Deloitte’s 2017) report emphasizes that automation will change the nature of qualifications and of the skills needed to perform jobs. They define eight models based on what they call "future-proofed" skills. Within each one, multiple occupations are identified as high-risk or lowrisk of being lost to automation, depending on the skill set associated with those occupations. In a similar exercise, RBC (2018) assesses 300 Canadian occupations and their related essential skills and suggests that demand for workers with management skills who display strong critical thinking (referred to as "solvers") and for workers with strong analytic abilities (referred to as "providers") is expected to increase the most. They estimate that the Solvers and Providers will comprise 45 per cent of working Canadians by 2021.
The Advisory Council on Economic Growth (2017) estimates that technological advancements will threaten more than 10 per cent of Canadian jobs. To ensure Canadians will have the right skills and capabilities to benefit from the opportunities created by technology, the Advisory Council expects that the annual expenditure on training and post-secondary education will need to increase by approximately $15 billion.
To complement post-secondary education, Lam band Doyle (2017) argue that employers should provide training programs to current workers in order to equip workers with the skills required to adapt to the changing world of work. Such efforts from employers will be more successful if supported by public policy action. This includes investing in technology research and development, creating a culture of lifelong education, promoting flexible training programs and facilitating collaboration between businesses and post-secondary schools (Lamb and Lo, 2017).
Demographics: Aging Population
Many countries, including Canada, are confronted with aging populations and declining workforces. While the post-World War II baby boom led to large increases in population and labour supply, the subsequent "baby bust", i.e. lower fertility, is one of the underlying causes of slowing labour force growth. In parallel, in recent years, Canada has seen a rapid increase in the proportion of persons aged 65 and over. As the outsized generation of baby boomers begin to retire, the overall supply of workers is being dragged down (Fields et al., 2017).
This demographic shift is expected to create several economic and social challenges, including an increase in age related public expenditures such as health and long term care spending, changing patterns of savings and consumption, a reduction in the tax base and lower GDP per capita growth driven mainly by the slowdown in labour force expansion. In fact, some argue the primary challenge of an aging population is how to adjust labour supply in order to mitigate the impact on Canada’s economy (see ILO, 2018a). Indeed, future projections of labour demand in Canada show a total of 4.4 million job vacancies stemming from demographic shifts versus only 700,000 created from economic expansion (McDaniel et al., 2015). This is likely to spur concerns over labour and skills shortages, an issue we will address in a forthcoming issue of LMI Insights.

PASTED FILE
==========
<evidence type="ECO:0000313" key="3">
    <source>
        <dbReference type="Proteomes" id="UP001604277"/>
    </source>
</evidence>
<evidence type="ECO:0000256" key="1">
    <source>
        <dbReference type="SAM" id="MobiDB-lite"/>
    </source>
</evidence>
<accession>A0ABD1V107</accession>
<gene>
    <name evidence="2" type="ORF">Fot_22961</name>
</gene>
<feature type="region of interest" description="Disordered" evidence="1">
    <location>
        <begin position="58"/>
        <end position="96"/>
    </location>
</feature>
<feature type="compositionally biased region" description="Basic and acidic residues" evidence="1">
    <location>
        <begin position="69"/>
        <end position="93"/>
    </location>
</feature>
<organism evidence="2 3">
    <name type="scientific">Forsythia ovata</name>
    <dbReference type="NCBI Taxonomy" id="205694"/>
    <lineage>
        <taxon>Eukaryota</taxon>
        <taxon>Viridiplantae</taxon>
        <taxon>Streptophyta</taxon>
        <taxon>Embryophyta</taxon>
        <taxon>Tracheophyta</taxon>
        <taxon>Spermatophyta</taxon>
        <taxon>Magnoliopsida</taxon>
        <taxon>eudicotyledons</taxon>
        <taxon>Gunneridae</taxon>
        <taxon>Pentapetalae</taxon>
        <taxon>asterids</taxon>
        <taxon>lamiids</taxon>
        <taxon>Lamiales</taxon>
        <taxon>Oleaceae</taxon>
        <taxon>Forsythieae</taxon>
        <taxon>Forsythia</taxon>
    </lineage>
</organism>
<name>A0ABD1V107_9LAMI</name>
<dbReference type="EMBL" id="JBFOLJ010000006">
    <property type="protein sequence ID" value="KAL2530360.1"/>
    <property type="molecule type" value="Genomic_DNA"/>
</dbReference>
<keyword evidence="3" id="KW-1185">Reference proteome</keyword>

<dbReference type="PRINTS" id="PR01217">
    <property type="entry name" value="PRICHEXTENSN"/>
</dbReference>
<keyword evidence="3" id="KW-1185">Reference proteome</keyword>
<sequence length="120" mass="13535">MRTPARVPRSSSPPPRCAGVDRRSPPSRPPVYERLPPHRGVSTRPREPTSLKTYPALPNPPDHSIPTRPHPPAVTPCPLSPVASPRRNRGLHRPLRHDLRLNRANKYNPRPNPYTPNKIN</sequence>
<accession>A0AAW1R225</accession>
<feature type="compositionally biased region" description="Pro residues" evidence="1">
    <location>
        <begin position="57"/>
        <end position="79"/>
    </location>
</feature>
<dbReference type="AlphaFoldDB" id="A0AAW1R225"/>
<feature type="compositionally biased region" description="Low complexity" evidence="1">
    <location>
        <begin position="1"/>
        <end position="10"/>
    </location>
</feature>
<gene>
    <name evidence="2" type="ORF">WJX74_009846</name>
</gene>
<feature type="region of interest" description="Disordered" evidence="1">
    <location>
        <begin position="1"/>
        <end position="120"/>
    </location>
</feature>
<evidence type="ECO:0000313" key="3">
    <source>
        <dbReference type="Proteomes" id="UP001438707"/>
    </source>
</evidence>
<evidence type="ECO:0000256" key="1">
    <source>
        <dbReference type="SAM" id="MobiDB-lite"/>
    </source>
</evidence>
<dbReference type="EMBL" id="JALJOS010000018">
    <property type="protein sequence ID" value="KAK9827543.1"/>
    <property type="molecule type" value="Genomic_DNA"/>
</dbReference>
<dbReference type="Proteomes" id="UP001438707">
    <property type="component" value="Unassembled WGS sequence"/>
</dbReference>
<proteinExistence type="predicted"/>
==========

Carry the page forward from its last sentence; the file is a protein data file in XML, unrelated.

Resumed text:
A key research question will be how best to develop and implement a range of strategies aimed at improving productivity, increasing labour supply through effective immigration and encouraging more labour force participation among underrepresented groups, including older workers, Indigenous people and other groups.
Climate change is a global phenomenon which will have considerable impacts on employment, growth and income distribution. These impacts will vary significantly across geographic regions and economic sectors, yet the overall impact could be enormous. A federal government study estimates that, without abatement and mitigation efforts, climate change will cost the economy $21-$43
billion annually by 2050 (Environment and Climate Change Canada, 2016).
There are also risks and opportunities associated with implementing policies to mitigate climate change. This is particularly important as Canada is committed to tackle climate change through international agreements such as the 2015 Paris Agreement. A key principle of long-term climate policy is the "phasing out" of polluting industries and the expansion of environmentally sustainable, or "green" sectors. The impact of climate change in carbon-intensive and green sectors will depend enormously on the policy actions taken to curb climate change and promote a sustainable economy (Barbier, 2016).
An ILO (2018b) report estimates that the adoption of sustainable practices to mitigate climate change could create 18 million net jobs globally. And while an Environment and Climate Change Canada (2016) report highlights the potential for net-positive employment impacts in Canada, it cautions that the net impacts mask the extent of labour market disruptions. Indeed, this is true of all mega trends’ labour market impacts.
This latter study points to the fact that, while greening the economy offers the promise of job creation, it is necessary to find well-balanced policies that will effectively support Canadians’ transition to a low-carbon economy. In this respect, policies will need to be fine-tuned for each sector to balance the overarching policy goals with the multiple potential impacts on, for instance, employment, trade, productivity and innovation. A key challenge for research will be to better understand the link between policy design and the potential labour market, social and